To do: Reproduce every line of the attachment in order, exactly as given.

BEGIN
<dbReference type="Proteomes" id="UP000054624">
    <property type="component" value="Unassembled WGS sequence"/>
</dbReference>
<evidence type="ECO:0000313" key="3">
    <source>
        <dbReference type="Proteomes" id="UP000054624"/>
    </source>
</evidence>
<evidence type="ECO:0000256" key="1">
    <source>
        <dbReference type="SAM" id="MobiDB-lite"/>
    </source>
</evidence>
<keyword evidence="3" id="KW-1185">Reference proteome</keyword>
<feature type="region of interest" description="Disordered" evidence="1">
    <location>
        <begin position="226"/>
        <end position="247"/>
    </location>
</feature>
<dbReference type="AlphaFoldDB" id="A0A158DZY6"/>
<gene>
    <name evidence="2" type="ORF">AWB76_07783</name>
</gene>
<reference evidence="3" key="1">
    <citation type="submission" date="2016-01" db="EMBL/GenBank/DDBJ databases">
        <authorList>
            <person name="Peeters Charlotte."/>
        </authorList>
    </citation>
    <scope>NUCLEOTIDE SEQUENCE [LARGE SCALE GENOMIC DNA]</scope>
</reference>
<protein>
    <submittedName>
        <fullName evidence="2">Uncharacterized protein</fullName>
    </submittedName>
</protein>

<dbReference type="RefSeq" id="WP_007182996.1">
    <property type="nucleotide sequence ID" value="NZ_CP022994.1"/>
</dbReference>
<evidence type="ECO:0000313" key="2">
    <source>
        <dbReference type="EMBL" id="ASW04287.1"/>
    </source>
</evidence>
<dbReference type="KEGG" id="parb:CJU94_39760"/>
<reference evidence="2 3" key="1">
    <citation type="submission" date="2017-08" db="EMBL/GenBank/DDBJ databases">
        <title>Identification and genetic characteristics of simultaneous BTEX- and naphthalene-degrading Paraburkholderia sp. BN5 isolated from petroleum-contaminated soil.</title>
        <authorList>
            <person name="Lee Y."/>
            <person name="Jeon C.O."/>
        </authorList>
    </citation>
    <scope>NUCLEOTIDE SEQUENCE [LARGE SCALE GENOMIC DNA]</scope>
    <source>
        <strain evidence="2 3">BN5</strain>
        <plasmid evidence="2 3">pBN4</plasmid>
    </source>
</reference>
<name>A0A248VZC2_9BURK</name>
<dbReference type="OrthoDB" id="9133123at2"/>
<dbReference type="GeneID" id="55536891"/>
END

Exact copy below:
<dbReference type="Proteomes" id="UP000054624">
    <property type="component" value="Unassembled WGS sequence"/>
</dbReference>
<evidence type="ECO:0000313" key="3">
    <source>
        <dbReference type="Proteomes" id="UP000054624"/>
    </source>
</evidence>
<evidence type="ECO:0000256" key="1">
    <source>
        <dbReference type="SAM" id="MobiDB-lite"/>
    </source>
</evidence>
<keyword evidence="3" id="KW-1185">Reference proteome</keyword>
<feature type="region of interest" description="Disordered" evidence="1">
    <location>
        <begin position="226"/>
        <end position="247"/>
    </location>
</feature>
<dbReference type="AlphaFoldDB" id="A0A158DZY6"/>
<gene>
    <name evidence="2" type="ORF">AWB76_07783</name>
</gene>
<reference evidence="3" key="1">
    <citation type="submission" date="2016-01" db="EMBL/GenBank/DDBJ databases">
        <authorList>
            <person name="Peeters Charlotte."/>
        </authorList>
    </citation>
    <scope>NUCLEOTIDE SEQUENCE [LARGE SCALE GENOMIC DNA]</scope>
</reference>
<protein>
    <submittedName>
        <fullName evidence="2">Uncharacterized protein</fullName>
    </submittedName>
</protein>

<dbReference type="RefSeq" id="WP_007182996.1">
    <property type="nucleotide sequence ID" value="NZ_CP022994.1"/>
</dbReference>
<evidence type="ECO:0000313" key="2">
    <source>
        <dbReference type="EMBL" id="ASW04287.1"/>
    </source>
</evidence>
<dbReference type="KEGG" id="parb:CJU94_39760"/>
<reference evidence="2 3" key="1">
    <citation type="submission" date="2017-08" db="EMBL/GenBank/DDBJ databases">
        <title>Identification and genetic characteristics of simultaneous BTEX- and naphthalene-degrading Paraburkholderia sp. BN5 isolated from petroleum-contaminated soil.</title>
        <authorList>
            <person name="Lee Y."/>
            <person name="Jeon C.O."/>
        </authorList>
    </citation>
    <scope>NUCLEOTIDE SEQUENCE [LARGE SCALE GENOMIC DNA]</scope>
    <source>
        <strain evidence="2 3">BN5</strain>
        <plasmid evidence="2 3">pBN4</plasmid>
    </source>
</reference>
<name>A0A248VZC2_9BURK</name>
<dbReference type="OrthoDB" id="9133123at2"/>
<dbReference type="GeneID" id="55536891"/>